by Jacob Solis


Attack on Israeli bus station leaves 2 dead, 10 wounded

A Palestinian man, armed with a gun and a knife, opened fire on an Israeli bus station on Sunday. The attack left an Israeli soldier and the attacker dead while 10 others were wounded. The incident was the latest in an increasing wave of violence between Palestinian youth and Israeli security forces that has left 41 Palestinians and seven Israelis dead as of Sunday, according to Reuters.

The violence all started after Palestinians alleged that Israel was encroaching on Muslim rights at the al-Aqsa Mosque in Jerusalem. They have asserted that some Jews want to be allowed to pray at the mosque, the former site of a Jewish temple, which would break an agreement that reserves the mosque for Muslim prayer alone.

In response to the violence, some municipalities have enacted stricter controls on the movements of Arabs, according to Reuters. At least four cities have banned Arab workers from going to Israeli schools and there is a new legislative proposal that would broaden the police’s stop-and-frisk abilities. Both moves have been decried by Arab rights groups.

The Israeli government has also opposed a U.N. proposal that would put an international coalition of peacekeepers in Jerusalem, according to The Washington Post.


Federal judge rules Texas may deny birth certificates to immigrants’ children

A federal judge has decided against forcing Texas officials to issue birth certificates to children of immigrants on Saturday, citing insufficient “evidence to carry the burden necessary to grant relief,” according to the ruling.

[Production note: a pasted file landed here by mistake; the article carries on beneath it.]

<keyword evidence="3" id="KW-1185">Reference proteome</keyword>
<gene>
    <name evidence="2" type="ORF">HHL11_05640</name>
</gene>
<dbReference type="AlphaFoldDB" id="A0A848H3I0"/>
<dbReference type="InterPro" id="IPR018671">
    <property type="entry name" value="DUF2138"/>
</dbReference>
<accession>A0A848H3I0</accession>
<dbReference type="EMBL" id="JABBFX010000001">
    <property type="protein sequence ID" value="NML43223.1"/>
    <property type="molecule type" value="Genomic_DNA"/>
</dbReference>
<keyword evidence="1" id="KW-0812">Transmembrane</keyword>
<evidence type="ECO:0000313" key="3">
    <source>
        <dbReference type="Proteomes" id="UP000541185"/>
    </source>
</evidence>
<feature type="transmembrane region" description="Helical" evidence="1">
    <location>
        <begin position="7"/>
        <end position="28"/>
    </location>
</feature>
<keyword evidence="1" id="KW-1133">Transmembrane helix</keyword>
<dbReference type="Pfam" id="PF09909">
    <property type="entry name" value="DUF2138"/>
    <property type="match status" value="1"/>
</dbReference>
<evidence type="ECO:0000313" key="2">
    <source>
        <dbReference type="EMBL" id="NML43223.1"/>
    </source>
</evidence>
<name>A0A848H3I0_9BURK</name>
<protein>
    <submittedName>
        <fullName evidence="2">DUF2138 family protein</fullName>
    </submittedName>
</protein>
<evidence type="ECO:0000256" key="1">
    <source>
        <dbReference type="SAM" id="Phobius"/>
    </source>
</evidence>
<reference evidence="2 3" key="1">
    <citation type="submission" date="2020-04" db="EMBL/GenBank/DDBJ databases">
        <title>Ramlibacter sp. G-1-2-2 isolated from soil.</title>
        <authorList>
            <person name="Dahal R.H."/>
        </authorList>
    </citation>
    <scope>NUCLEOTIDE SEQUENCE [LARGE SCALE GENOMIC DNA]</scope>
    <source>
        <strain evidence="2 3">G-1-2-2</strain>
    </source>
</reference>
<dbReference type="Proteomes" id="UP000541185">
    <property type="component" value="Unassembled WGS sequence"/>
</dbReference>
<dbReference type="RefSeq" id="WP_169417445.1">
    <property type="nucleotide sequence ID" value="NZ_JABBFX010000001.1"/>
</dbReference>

Immigrant families had filed an injunction in order to obtain the birth certificates, saying that their children were being denied their rights to schooling, health care and travel, according to Time Magazine. District Court Judge Robert Pitman called the argument compelling, but said he was unable to grant the injunction due to the lack of evidence.

The lawyers for the families contended that special Mexican identification documents known as  “matriculas consulares,” which had been used as late as 2013 to obtain birth certificates in Texas, were now being denied by health officials. However, Pitman noted that there was no evidence that these officials improperly focused on these documents in denying birth certificates.


Nevada regulators shut down state operation of daily fantasy leagues

Nevada gaming regulators banned daily fantasy sports websites from operating in the state Thursday, according to The Las Vegas Review-Journal. The cease and desist order, handed down from the Gaming Control Board, states that sites like DraftKings or FanDuel must apply for a gaming license before they can operate in Nevada.

The move comes contrary to repeated assertions by these fantasy leagues that their operations are games of skill, not gambling. Even so, Nevada is the sixth state to ban such companies.

Jacob Solis can be reached at and on Twitter @TheSagebrush.